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Wednesday, 26 July 2006

Murakami: “No to radical nationalism”

The Japanese writer attacks the governor of Tokyo who has imposed flag-raising in schools and denounces revisionism of WWII.

Translation of an article by Giovanna Zucconi that appeared in Italian journal La Stampa, 10 July.

Either by coincidence or out of obstinacy the Japanese writer Haruki Murakami evokes the same, identical scene, and with the same, identical displeasure, in his most famous novel, which is from almost twenty years ago and is being republished now in Italian, and in his more recent declarations: it’s the scene of the flag-raising. For him, the worst of the worst. The fifth novel by Murakami appeared in 1987, had a formidable success, was translated by Feltrinelli as Tokyo Blues and reappears from Einaudi as Norwegian Wood: which is the original title, but it is also the title of the Beatles song that, acting like a sonorous madeleine on the now thirty-seven-year-old protagonist, flings him into the memory of his delayed adolescence — a suicide friend, an eccentric room-mate, so much loneliness, so many books, two girls to chose between. In the beginning, as soon as the spark of memory shoots out, a landscape reappears, in the landscape a young girl whose face is now lost and a well that still calls up vivid anxieties (there’s always a well in Murakami’s dark universe).

Immediately afterward, the protagonist Toru Watanabe is in his student dormitory, in Tokyo, run disturbingly by people of the far-right: and here, “the days at college started always with the solemn ceremony of the flag-raising”. Every morning always at the same time two strange men dressed always in the same way appear in the garden, and with unchanging gestures one extracts the flag from its case and hoists it up the pole, the other turns on the tape recorder with the national anthem, then both straighten their backs and, with heads high, look straight at the flag waving in the breeze. The scene is short, dry — and makes you shudder.

A few days ago, twenty years after writing Norwegian Wood, Haruki Murakami granted an interview that ran in the Hong Kong daily South China Morning Post, saying that he was “very disturbed” by the growth of nationalism in Japan: “As a writer, I feel as if I have to do something,” he said, revealing that his next novel would be in fact about Japanese nationalism. Primary target for Murakami, in the interview, is the right-wing governor of Tokyo, Shintaro Ishihara, “a very dangerous man,” famous precisely for having required flag-raising, the singing of the national anthem included, in all public schools in the capital.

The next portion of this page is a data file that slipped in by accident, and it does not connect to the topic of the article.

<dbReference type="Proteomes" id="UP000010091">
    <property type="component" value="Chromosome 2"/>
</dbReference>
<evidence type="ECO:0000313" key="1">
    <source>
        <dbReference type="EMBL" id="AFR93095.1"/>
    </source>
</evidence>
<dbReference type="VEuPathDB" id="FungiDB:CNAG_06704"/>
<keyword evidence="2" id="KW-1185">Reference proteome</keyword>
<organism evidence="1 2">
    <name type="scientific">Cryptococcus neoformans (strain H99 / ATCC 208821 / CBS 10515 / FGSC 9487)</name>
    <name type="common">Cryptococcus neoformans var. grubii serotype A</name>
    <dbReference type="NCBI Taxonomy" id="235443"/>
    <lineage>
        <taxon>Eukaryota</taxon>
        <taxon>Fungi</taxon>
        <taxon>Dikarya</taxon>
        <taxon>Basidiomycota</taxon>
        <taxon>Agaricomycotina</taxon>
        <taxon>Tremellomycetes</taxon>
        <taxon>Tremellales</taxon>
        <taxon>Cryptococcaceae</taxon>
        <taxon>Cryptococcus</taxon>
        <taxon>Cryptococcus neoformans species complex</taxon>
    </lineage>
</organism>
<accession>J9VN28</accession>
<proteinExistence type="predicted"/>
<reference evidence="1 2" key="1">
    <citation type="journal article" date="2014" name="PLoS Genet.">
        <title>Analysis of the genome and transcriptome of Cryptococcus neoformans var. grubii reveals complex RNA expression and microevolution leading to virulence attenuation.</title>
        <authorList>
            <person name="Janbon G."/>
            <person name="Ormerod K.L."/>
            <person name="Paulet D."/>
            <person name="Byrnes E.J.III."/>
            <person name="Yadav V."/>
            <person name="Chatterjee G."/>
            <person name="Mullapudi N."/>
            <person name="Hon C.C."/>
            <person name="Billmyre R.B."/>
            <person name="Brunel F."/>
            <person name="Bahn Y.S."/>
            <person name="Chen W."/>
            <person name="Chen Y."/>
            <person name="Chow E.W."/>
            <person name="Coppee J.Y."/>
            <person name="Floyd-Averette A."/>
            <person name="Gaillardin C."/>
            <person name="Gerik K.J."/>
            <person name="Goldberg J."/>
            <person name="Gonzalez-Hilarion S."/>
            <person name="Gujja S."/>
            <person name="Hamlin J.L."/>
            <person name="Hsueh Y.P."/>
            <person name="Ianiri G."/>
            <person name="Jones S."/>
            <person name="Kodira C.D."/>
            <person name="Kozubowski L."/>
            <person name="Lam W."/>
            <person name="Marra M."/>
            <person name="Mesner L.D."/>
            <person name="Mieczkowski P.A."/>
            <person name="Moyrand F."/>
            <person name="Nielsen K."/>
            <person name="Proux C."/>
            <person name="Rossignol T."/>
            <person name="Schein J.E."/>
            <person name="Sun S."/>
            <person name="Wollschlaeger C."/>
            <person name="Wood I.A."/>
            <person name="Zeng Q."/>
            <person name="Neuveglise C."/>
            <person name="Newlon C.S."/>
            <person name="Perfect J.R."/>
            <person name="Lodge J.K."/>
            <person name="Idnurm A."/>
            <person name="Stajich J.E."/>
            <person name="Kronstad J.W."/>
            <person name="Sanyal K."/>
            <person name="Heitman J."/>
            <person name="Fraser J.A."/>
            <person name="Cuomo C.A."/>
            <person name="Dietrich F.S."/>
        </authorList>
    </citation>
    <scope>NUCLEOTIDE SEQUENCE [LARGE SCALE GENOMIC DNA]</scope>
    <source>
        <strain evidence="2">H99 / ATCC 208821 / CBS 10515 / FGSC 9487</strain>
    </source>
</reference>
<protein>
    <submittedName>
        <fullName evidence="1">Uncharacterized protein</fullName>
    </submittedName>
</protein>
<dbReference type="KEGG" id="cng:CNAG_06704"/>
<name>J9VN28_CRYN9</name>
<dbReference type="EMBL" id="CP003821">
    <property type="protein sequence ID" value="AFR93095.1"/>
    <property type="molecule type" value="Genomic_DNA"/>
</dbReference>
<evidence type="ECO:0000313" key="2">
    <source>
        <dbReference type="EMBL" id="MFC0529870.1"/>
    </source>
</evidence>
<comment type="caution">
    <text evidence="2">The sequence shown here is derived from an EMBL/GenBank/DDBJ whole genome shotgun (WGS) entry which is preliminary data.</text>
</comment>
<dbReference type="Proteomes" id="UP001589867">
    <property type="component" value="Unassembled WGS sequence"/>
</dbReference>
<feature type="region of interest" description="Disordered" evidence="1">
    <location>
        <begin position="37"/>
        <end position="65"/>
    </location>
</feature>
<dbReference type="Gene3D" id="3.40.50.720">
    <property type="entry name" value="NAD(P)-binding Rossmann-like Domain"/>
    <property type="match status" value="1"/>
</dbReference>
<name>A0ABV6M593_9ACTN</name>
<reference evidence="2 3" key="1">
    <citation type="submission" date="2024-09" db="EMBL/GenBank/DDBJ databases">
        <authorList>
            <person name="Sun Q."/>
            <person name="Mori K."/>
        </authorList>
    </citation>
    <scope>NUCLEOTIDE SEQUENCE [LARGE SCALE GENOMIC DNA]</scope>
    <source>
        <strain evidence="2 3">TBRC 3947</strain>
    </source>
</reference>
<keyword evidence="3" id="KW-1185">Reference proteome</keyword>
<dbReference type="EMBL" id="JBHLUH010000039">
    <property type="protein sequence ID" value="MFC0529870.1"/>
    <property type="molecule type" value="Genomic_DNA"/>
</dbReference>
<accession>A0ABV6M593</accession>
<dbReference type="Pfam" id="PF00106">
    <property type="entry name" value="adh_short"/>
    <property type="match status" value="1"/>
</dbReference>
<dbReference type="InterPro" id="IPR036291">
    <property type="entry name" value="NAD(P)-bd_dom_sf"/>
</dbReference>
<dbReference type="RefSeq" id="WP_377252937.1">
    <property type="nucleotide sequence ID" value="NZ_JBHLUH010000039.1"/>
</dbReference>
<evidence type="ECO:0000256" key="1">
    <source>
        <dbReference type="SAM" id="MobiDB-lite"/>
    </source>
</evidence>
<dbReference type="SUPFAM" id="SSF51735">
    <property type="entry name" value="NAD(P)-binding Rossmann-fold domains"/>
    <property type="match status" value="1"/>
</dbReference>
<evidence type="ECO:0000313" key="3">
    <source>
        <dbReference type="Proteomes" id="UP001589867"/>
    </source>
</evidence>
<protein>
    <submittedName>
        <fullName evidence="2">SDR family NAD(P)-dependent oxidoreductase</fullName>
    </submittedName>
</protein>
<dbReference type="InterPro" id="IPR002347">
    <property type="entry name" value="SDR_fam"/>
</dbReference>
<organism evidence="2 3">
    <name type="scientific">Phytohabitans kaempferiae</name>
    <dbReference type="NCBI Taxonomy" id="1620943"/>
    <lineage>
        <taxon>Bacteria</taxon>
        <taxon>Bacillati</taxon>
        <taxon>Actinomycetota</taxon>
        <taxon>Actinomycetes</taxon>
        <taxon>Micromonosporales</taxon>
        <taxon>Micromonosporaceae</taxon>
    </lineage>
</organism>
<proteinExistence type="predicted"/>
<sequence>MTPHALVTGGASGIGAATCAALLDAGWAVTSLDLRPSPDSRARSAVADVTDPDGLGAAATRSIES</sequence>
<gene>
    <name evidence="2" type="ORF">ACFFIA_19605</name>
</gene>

The governor hates China, says Murakami, rekindling the polemics of some years ago around the Sino-Japanese war. In China he’s extremely famous (his novels have sold three million copies, since the appearance of Norwegian Wood in 1989), and certainly also very popular for the stance he takes. For him, as he said in another controversial interview, the danger in Japan “isn’t fascism, rather it is nationalism and revisionism. They say there was no massacre at Nanking, no problem with Chinese and Korean women being sexually enslaved by the Japanese army. They rewrite history, and that is very dangerous. Nobody can deny the past, but they are doing it. We shouldn’t be prisoners of the past, but remember is as it was.”

It’s also due to his political radicalism that Murakami, now fifty-five, is still in synch with younger readers, with whom he talks with rare openness (his fans are true fans, stubborn, they argued with him over details in the most recent of his novels translated into English, like Kafka on the Ashore). Murakami is an ‘outsider’ but, then again, as Giorgio Amitrano explains in his introduction to Norwegian Wood, is very good at catching without banality the spirit of the times, at sweeping away stereotypes, at mixing high and pop culture, tradition and sentiment.

It’s possible that this novel intersects, as they say, with Catcher in the Rye and David Copperfield. It is extremely possible that the glance backward that the protagonist makes, toward the Sixties, had its first impulse in another distance, that between Murakami and Japan: when he wrote it he was in Rome, in the suburbs; he saw from his windows the loops of the Tiber and the dust on a soccer field; clouds, wind and rain seemed to him “strange and mysterious”, and for us today mysterious and beautiful his story.

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